The Journey Home: The Making of What Once Was Home
Part Three: Slightly Sidetracked
In Part Two: What am I Doing?, I had started writing What Once Was Home. My military science fiction novel had become primarily a post-apocalyptic one, and then some elements of a western popped up. I had to take a break…
So, I set it aside. I had been working on the book every day without a day off for about two months. I liked what was happening, but I figured I needed to step back for a minute and come back with a fresh perspective to make sure I wasn’t going completely off the rails. Anyway, I had other ideas floating around that I wanted to play with. It was a Friday morning, so I figured I could take the weekend off from the novel and mess around with a side project.
One of my favorite series of books growing up was the Thieves’ World series, created and edited by Robert Lynn Aprin. The series is a collection of twelve anthologies published between 1978 and 1989, two more anthologies published in 2002 and 2004, and about twelve novels that spun out of the original anthologies. The series is set in a city called Sanctuary, where the downtrodden struggle to survive. Thieves, obviously from the title, make up the main cast of characters. Rogues and scoundrels are the heroes in Sanctuary.
Then there’s the work of Fritz Leiber, heralded as the founder of the sword and sorcery genre. His Swords series (also known as the Fafhrd and the Gray Mouser series)—a collection of six anthologies and one novel published between 1958 and 1988—was also one of my favorites growing up. Lankhmar: City of Adventure was a Dungeons and Dragons campaign setting inspired by that series, and I spent untold hours pouring over the maps and sourcebooks to learn all I could about the city of Lankhmar.
I wanted to write my own historic urban fantasy. Not “urban fantasy” like the YA crowd refers to it, with its sparkly vampires and lovesick teenagers in a contemporary setting, but the original meaning of “urban fantasy”: a fantasy tale set primarily within an urban environment. This would have thieves and swords. I wanted it to be a dark fantasy as well, full of shadowy threats and a gothic horror atmosphere. This would be a great break from my post-apocalyptic military science fiction western!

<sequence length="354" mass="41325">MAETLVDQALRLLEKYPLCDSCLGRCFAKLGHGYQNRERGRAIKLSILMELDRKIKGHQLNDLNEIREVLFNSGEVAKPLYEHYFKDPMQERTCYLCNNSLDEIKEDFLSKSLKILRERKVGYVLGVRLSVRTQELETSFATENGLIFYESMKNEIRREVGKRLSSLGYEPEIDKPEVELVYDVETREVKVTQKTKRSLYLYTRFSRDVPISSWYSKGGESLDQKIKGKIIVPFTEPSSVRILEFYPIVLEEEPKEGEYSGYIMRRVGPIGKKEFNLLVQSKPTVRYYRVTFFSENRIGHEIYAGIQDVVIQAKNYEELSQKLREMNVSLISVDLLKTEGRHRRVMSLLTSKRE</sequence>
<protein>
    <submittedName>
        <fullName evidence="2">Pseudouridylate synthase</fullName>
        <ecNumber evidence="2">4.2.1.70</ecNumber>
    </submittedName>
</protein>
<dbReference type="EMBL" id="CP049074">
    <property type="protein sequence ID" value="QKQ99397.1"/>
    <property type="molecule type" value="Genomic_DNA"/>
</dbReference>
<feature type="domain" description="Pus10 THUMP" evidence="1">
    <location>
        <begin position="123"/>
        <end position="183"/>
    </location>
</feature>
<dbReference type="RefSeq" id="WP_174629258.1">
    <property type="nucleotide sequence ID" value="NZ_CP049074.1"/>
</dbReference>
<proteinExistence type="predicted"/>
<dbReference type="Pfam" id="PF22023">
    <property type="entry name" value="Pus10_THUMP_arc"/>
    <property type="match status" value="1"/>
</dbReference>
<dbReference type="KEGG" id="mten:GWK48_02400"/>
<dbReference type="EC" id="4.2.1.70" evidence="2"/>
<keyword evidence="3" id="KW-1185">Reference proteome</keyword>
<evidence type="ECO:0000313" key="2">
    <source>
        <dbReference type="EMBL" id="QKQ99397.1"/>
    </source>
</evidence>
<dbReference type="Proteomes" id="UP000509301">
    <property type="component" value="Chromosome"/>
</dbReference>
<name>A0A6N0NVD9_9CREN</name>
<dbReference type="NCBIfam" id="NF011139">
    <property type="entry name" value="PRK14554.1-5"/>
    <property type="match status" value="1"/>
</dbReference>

So, I sat down to tell the tale of Gareth, a roguish thief plying his trade in the harbor city of Seahaven. He would have a run in with some vampires (not sparkly ones) that would not only unveil a darker side to the setting, but also change his life forever. By the end of the day, I had written 15,000 words. The next morning, I wrote another 5,000 words and finished my first novella: Seahaven. After some time sprucing it up and editing out the kinks, I put together a cover and sent it out into the world via the route of self-publishing.
I went on to write sequels to Seahaven: The Hunter’s Apprentice and The Giant and the Fishes. After that, I had a bunch of short story ideas, so I threw together an anthology in honor of those great collections of old: Tales From the Lusty Mermaid.
Shortly after this, I met up with some writing associates and we started our own small press. I worked primarily as the acquisitions editor at first, and evolved into taking on more roles, which chewed up a lot of time. I also was the editor in chief of a speculative fiction journal called The Kyanite Press, inspired by the pulp fiction magazines of old, which was a dream come true. Among all this, I still found time to work on a cyberpunk hardboiled detective novella called Night Shift, in which a routine murder case sets a detective on a trail of clues and suspects that unravels a conspiracy involving the Russian mob and the city government. I also squeezed in writing Warriors of Understone, a heroic fantasy novella set entirely in a dwarven city.
What Once Was Home was still waiting for me to get back to it. There was a lot of work left to be done to get it finished. It had been sitting for almost a year. I learned and grew so much as an author and editor in that time. I was almost afraid to go back to it.
But still… I felt this was my magnum opus. As proud as I was of my other books, I knew it was time to get back to work on it.